Sustainable Packaging and the Challenges Within the Fashion Industry
Here at Scarlet Destiny, we have been conducting deep analysis and research into sustainable packaging for our brand, which can raise the question of what traits belong to sustainable packaging – biodegradable, compostable, recyclable, and does it just require one of these or a mix?
Packaging that isn’t sustainable has a very damaging effect on the environment, with plastic bags taking between 15-1000 years to decompose and it takes up to nearly a third of all plastic production with only 14% of this being recycled. Air pollution is another issue, as excess and wasteful packaging involves waste incineration which produces harmful gases that infiltrate the environment such as vinyl chloride, CFCs, and hexane.
Innovations made earlier in the year by supplement brand Ace of Air have provided new ways for brands to package their products. The system involves package borrowing, making it mandatory that customers return their empty packaging in the brand’s reusable shipping boxes where the empties are then sterilised, refilled, and sent back out for a new customer. Replacement fees are in place for cases where customers don’t return the empties, or they are returned in bad condition. However, whilst Ace of Air’s innovation is applaudable, it goes without saying that this form of sustainable packaging, along with many others, can be impractical for small brands due to the price. Covering the cost of cleaning, sterilisation, and pickup adds to the cost of just the packaging alone which is challenging for a brand like ours. Thankfully, there are several brands creating sustainable packaging that consider small brands that we have discovered through our research. A company called Living Packets aims to offer online retailers with tech-enabled, durable, and returnable boxes and is currently working on the product, whilst RePack in Finland provides reusable packing as well as a service designed for rental brands.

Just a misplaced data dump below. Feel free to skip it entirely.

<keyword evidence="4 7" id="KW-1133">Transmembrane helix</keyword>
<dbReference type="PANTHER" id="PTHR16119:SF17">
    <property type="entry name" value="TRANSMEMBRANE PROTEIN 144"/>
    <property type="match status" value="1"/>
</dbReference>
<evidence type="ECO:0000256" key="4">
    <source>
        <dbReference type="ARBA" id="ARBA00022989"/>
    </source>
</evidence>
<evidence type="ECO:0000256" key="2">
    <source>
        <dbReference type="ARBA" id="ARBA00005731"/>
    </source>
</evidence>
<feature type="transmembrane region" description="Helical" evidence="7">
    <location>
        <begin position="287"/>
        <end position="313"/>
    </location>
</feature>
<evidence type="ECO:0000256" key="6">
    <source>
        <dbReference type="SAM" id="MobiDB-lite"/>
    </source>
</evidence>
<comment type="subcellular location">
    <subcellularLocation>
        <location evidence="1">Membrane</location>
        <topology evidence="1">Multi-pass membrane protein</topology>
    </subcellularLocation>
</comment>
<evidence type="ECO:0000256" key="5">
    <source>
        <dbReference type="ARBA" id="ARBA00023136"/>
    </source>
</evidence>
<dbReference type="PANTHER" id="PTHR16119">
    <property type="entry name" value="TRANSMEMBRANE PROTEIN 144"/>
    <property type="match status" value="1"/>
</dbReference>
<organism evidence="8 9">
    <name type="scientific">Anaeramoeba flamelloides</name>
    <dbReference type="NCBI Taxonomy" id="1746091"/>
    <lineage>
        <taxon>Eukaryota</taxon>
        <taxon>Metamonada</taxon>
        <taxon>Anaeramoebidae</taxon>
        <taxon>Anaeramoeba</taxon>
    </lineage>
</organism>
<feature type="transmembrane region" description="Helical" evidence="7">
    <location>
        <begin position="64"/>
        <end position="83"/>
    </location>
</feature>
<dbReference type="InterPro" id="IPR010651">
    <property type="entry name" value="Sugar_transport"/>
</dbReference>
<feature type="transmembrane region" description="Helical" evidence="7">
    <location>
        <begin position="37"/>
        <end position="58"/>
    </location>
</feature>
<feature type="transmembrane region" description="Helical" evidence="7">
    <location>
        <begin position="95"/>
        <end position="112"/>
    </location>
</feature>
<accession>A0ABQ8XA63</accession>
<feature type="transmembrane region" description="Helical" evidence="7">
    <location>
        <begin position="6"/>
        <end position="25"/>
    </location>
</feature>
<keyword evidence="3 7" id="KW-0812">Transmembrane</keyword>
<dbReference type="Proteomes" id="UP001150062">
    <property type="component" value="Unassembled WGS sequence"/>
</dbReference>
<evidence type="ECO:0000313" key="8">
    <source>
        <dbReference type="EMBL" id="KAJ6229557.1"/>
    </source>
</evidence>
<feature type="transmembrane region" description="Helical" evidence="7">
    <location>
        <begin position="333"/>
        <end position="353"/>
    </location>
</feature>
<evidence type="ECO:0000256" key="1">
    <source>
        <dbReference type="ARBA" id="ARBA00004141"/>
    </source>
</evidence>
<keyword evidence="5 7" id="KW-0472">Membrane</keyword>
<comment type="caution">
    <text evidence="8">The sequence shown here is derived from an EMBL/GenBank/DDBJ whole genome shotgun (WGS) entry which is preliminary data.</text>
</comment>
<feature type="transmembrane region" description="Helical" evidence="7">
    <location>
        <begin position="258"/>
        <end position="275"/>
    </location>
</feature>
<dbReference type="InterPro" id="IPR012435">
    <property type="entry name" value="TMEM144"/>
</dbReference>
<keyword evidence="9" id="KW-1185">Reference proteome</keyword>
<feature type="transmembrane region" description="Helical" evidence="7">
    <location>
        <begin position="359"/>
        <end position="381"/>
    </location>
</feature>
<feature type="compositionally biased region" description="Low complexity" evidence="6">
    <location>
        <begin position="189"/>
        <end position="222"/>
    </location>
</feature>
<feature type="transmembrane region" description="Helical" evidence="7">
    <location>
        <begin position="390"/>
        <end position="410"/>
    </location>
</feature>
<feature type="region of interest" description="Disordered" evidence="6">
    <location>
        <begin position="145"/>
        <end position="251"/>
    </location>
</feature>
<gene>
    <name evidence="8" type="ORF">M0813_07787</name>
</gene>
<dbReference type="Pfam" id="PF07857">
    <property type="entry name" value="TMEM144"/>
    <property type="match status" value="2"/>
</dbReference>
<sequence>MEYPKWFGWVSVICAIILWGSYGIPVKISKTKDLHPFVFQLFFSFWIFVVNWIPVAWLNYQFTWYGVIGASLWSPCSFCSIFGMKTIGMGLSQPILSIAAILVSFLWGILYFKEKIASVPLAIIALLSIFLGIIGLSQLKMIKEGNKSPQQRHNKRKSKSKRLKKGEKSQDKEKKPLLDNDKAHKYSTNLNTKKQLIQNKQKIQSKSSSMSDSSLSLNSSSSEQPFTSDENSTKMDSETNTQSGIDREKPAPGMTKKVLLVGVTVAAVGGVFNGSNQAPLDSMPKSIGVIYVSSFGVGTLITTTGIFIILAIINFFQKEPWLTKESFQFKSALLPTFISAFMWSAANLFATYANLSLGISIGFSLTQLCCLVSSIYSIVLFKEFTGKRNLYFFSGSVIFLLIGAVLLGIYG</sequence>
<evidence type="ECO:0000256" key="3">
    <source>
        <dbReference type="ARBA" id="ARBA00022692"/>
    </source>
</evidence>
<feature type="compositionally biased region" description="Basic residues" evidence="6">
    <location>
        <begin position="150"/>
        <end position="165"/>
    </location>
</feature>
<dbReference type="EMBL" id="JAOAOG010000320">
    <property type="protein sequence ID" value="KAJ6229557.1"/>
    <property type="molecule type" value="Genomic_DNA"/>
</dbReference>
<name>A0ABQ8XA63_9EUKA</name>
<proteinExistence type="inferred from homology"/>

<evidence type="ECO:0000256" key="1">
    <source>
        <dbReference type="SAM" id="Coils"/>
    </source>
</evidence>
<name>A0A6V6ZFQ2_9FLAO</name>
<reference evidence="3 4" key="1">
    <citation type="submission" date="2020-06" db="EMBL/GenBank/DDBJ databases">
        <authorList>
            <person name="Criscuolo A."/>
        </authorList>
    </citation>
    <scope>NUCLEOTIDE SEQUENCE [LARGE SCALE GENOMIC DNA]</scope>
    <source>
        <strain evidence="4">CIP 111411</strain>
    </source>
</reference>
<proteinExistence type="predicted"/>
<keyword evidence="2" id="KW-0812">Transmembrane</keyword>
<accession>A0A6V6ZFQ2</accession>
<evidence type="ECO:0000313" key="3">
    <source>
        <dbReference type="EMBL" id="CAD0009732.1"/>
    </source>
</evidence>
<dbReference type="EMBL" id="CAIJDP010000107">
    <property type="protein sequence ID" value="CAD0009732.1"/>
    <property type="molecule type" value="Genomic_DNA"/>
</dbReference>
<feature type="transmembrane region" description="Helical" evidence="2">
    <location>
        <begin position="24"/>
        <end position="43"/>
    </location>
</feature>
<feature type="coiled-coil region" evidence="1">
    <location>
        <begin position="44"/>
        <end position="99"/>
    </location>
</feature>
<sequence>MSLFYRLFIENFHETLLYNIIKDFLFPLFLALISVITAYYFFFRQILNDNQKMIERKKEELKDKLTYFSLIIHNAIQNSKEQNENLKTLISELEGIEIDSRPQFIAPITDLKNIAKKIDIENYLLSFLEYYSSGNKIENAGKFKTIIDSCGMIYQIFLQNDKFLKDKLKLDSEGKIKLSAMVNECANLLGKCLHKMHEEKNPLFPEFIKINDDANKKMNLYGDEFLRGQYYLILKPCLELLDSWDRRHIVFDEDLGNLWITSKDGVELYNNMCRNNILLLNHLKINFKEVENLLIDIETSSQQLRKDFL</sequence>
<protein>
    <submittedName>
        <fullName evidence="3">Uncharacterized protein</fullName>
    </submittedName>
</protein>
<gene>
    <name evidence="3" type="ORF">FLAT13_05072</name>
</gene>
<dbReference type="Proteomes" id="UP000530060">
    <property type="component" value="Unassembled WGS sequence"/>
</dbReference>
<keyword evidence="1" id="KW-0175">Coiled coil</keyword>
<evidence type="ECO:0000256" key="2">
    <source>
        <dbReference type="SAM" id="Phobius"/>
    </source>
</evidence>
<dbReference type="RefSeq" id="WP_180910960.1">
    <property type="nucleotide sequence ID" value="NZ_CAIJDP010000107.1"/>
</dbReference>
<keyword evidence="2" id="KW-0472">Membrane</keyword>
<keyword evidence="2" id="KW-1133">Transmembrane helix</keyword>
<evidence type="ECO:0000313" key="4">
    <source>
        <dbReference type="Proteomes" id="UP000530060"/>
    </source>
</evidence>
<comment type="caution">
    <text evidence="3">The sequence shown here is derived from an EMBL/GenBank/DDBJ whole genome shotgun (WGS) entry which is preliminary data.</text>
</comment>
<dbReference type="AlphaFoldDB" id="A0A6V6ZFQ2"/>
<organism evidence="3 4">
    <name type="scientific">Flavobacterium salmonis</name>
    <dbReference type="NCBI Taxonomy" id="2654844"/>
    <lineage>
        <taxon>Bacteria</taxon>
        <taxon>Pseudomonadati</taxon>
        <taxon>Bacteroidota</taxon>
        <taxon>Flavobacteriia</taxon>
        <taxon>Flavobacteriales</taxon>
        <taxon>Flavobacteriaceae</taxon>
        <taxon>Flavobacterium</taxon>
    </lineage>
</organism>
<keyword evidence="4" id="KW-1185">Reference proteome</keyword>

Zach Lawless, CEO of reusable wine bottle company Good Goods, has also introduced new ideas for the sustainable industry which started by trying out reusables for grab-and-go foods and stocking vending machines with healthy meals in high quality packaging where customers would pay a deposit which would be given back once their empties were returned. However, the idea was criticised slightly as customers said they felt it was an obligation to return the packaging which they didn’t like. The entrepreneur then altered his idea slightly by reframing the deposit as a reward and altering the packaging to give it a less disposable feel – he then saw an increase in a return rate from 25% to 85%.
Whilst this is all exciting news for sustainable consumers, we are still yet to come across packaging which is suitable for our brand. Lawless has introduced some interesting ideas, however the CEO is more focussed on glass packaging for the time being. We are still exploring our options and searching for sustainable packaging that is accessible for us as a small brand and not of a high cost. Hopefully, we see more ideas such as Zach Lawless’, that can be applied to the fashion industry to provide our customers with luxury yet sustainable packaging.
Do you think the recent innovations will inspire further ideas to contribute to sustainable packaging in the fashion industry?
(information sourced from: couriermedia.com, ribble-pack.co.uk, wasteadvantagemag.com)
Image 1 sourced by: Ralf Vetterle, Pixabay
Image 2 sourced by: Marcell Viragh, Unsplash
Image 3 sourced by: Dan-Christian Paduret, Unsplash